I came to the ideas I will express in the Nest, out of long experience. I lost my religious faith as a young adult. After half a century I still remember the terrible epiphany of apostasy, that sudden realization that I no longer believed in the religious faith of my childhood. I cried and grieved as though a parent had died; I no longer had the comfort of a familiar old friend telling me the world was okay, that it was in good hands.

Since these words are addressed mainly to the non-religious or the not-particularly-religious, and you’re reading it, there’s a good chance that you too have had such an epiphany, and that it still matters, that is, you still feel a sense of loss. Many people have told me of such experiences, and of their continuing search for a faith to sustain them. If you are one of them, these pages may offer worthwhile suggestions. And they are only suggestions, ideas for you to consider and decide for yourself whether and how to use them. Every person’s experience of loss of faith is unique, as is what they perceive they need (or once needed) from faith. There is no one-size-fits-all solution. I am not here to give you the truth, although what I say will be true, as best I understand it.

What you will not learn from these pages is how to go back to the simple faith of your childhood. “When I was a child, I spake as a child, I understood as a child, I thought as a child: but when I became a man, I put away childish things.”Phoenix To put it another way, you can’t go home again.Wikipedia (Well, you can, but it never feels the same as you remember). You had your epiphany in part because you grew up. You came to realize that the world you live in is a more complex, more complicated place than the stories that underlay the faith of your childhood depicted, whether that faith was religious or political. You learned that the simple answers it offered to your questions no longer suffice.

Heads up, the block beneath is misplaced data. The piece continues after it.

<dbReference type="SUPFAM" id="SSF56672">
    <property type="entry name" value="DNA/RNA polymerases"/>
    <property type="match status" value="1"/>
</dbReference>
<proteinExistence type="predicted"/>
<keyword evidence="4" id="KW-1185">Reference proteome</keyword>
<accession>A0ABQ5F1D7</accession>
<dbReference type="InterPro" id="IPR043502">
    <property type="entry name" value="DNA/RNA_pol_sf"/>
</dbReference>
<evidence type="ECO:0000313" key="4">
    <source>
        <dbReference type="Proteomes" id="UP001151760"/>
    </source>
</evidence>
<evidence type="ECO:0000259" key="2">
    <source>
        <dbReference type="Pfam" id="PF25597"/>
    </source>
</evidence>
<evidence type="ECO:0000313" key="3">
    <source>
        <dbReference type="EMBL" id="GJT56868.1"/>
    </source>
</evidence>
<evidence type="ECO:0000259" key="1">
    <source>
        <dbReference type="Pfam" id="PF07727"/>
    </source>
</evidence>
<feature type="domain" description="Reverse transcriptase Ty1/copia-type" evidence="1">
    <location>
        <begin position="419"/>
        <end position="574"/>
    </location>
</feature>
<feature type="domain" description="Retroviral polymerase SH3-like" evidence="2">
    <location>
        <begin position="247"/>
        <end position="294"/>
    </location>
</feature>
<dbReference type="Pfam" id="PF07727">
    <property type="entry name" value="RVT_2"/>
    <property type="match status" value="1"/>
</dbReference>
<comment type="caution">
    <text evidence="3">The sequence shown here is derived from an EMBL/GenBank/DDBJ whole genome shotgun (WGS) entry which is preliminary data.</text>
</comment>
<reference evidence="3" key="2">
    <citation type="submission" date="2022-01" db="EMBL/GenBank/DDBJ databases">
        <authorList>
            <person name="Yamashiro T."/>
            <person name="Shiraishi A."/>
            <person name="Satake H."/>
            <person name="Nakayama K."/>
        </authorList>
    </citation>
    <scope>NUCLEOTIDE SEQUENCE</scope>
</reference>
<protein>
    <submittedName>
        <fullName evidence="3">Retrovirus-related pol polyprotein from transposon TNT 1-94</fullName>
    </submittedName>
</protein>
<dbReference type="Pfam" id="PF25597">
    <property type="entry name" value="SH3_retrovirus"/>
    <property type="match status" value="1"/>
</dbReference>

That is why I offer a conversation, a dialog, about faith in a modern, grown-up world, a world in which science is accepted as a standard for acquiring knowledge, where the laws of nature discovered by science (but not necessarily all of the claims made by people who characterize themselves as scientists) are accepted as reasonable if approximate explanations for much of what happens, where bad things happen to good people, where people who claim to believe in a loving God spew hatred and go to war with people who disagree with them about that God. Where does faith fit in this world?

But that is the question to which this entire project, this entire Nest, is addressed. For now, in this preface, you probably want some more preliminary information, like who I have been and who am I now and what kind of answers am I likely to offer to your questions.

What I Have Been

Who am I? What have I done to justify presenting my so-called truth to you? What have I done to make it worth your while to explore the Phoenix Nest? Here's some basic information about my background:

  • Ex-Academic Philosopher. I am a trained philosopher, PhD and all that (Brown University, 1970), and Assistant Professor of Philosophy at Wichita State University (1970-1977). I wasn’t a very good academic philosopher: I spent too much time trying to figure out what the truth was, or seeking ways to shoehorn philosophical skills into recalcitrant freshman heads, and not enough getting publications out. But after a life of applying philosophical analysis to questions about religion, mind and spirit, I now think I have some ideas worth sharing.
  • Ex-Corporate Researcher. I worked a quarter of a century at The Boeing Company, at various locations in two states, trying ineffectually to improve the way the company built its software systems, so that they could be improved, maintained, and integrated together. In the course of that career, I wrote a number of forgettable reports that seemed important at the time. The only one that I believe has lasting value was Technical Report on the Semantic Unification Meta-Model -- Volume 1: Semantic Unification of Static Models. [ISO TC184/SC4/WG3 N175, October 1992] This was an analysis and formal logic of natural language, at least as used across the business community. It was intended to provide a basis for sharing information within and across companies. It contains some ideas that are relevant to the goals of the Nest, and it would be nice to include some of them here, but that task is way down the priority list.